Planta Med 2004; 70(3): 201-204
DOI: 10.1055/s-2004-815535
Original Paper
Pharmacology
© Georg Thieme Verlag Stuttgart · New York

Novel Diterpenoid Acetylcholinesterase Inhibitors from Salvia miltiorhiza

Yuhao Ren1 , Peter J. Houghton1 , Robert C. Hider1 , Melanie-Jayne R. Howes2
  • 1Department of Pharmacy, King’s College London, London, U.K.
  • 2Current address: Jodrell Laboratory, Royal Botanic Gardens Kew, Richmond, U.K.
Further Information

Publication History

Received: July 7, 2003

Accepted: December 6, 2003

Publication Date:
23 March 2004 (online)

Abstract

Acetylcholinesterase (AChE, EC 3.1.1.7) inhibitors are the only registered drugs used to treat Alzheimer’s disease (AD). New AChE inhibitors may contribute to the design of new pharmaceuticals and supply information which will facilitate the understanding of the interaction between inhibitors and the enzyme. The dried root of Salvia miltiorhiza is called ‘Danshen’ in China, and has been used for the treatment of cerebrovascular disease and CNS deterioration in old age for over one thousand years. In this work, a modified Ellman method was used to guide the fractionation of the active AChE inhibitory compounds from an acetone extract. Four inhibitory compounds, dihydrotanshinone, cryptotanshinone, tanshinone I and tanshinone IIA were isolated, and the structures were identified by comparison of their spectral characteristics with previous reports. The inhibitory activities of dihydrotanshinone and cryptotanshinone were dose-dependent, their IC50 values being 1.0 μM and 7.0 μM, respectively. These two compounds were the major inhibitory compounds in the extract as judged by HPLC analysis, forming 0.054 % w/w and 0.23 % w/w in the dried root, respectively, and in mixture they appear to be less active than as isolated compounds. The clogP values of dihydrotanshinone, cryptotanshinone, tanshinone I and tanshinone IIA were calculated as 2.4, 3.4, 4.8 and 5.8, respectively, which indicate that these compounds have potential to penetrate the blood-brain barrier. This is the first example of diterpenoids as inhibitors of AChE.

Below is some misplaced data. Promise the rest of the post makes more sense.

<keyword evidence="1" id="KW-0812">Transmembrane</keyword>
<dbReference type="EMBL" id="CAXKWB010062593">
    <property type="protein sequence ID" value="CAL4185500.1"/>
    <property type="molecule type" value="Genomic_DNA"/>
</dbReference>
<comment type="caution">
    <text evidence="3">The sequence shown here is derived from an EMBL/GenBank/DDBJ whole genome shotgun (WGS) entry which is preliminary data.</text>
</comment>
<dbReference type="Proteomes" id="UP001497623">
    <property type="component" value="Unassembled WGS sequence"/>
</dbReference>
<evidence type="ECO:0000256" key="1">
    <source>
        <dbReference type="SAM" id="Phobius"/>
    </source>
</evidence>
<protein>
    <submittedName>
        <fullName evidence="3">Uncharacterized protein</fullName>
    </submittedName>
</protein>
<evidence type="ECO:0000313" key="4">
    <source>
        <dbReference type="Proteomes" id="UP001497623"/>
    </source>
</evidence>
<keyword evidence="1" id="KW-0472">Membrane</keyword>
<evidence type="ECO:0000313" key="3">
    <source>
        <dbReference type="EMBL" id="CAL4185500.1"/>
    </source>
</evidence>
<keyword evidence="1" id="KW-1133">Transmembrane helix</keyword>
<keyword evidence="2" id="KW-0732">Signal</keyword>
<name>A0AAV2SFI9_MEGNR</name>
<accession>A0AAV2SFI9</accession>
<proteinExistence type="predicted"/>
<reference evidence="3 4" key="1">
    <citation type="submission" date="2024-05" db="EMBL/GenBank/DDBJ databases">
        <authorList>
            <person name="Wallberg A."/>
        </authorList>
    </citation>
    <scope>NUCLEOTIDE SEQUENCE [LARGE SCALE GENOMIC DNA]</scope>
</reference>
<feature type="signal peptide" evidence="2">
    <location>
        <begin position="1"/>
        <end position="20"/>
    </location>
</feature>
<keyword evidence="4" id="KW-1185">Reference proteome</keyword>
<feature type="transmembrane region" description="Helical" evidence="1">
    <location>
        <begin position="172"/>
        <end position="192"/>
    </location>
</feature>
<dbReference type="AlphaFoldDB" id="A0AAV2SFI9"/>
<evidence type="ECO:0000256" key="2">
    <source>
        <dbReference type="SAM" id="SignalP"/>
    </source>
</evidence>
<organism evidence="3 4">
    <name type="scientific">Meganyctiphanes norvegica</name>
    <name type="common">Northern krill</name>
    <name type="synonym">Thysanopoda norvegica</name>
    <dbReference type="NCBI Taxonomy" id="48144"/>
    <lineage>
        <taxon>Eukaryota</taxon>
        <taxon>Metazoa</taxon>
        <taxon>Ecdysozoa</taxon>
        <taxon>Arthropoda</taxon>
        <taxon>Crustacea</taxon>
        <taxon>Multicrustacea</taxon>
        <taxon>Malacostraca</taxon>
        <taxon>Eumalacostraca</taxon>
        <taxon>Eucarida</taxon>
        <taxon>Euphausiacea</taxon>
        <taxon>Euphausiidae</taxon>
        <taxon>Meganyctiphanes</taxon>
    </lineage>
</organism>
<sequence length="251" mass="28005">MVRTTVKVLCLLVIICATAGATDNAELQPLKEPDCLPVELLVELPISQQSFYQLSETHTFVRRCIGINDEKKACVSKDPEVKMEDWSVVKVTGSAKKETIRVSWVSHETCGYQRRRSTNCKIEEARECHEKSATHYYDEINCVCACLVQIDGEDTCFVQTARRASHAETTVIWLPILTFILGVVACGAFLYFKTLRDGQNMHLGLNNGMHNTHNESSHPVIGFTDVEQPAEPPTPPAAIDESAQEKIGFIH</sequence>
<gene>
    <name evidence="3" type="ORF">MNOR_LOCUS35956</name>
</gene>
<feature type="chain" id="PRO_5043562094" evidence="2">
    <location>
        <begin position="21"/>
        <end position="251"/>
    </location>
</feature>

References

Prof. Peter Houghton

Department of Pharmacy

King’s College London

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Email: peter.houghton@kcl.ac.uk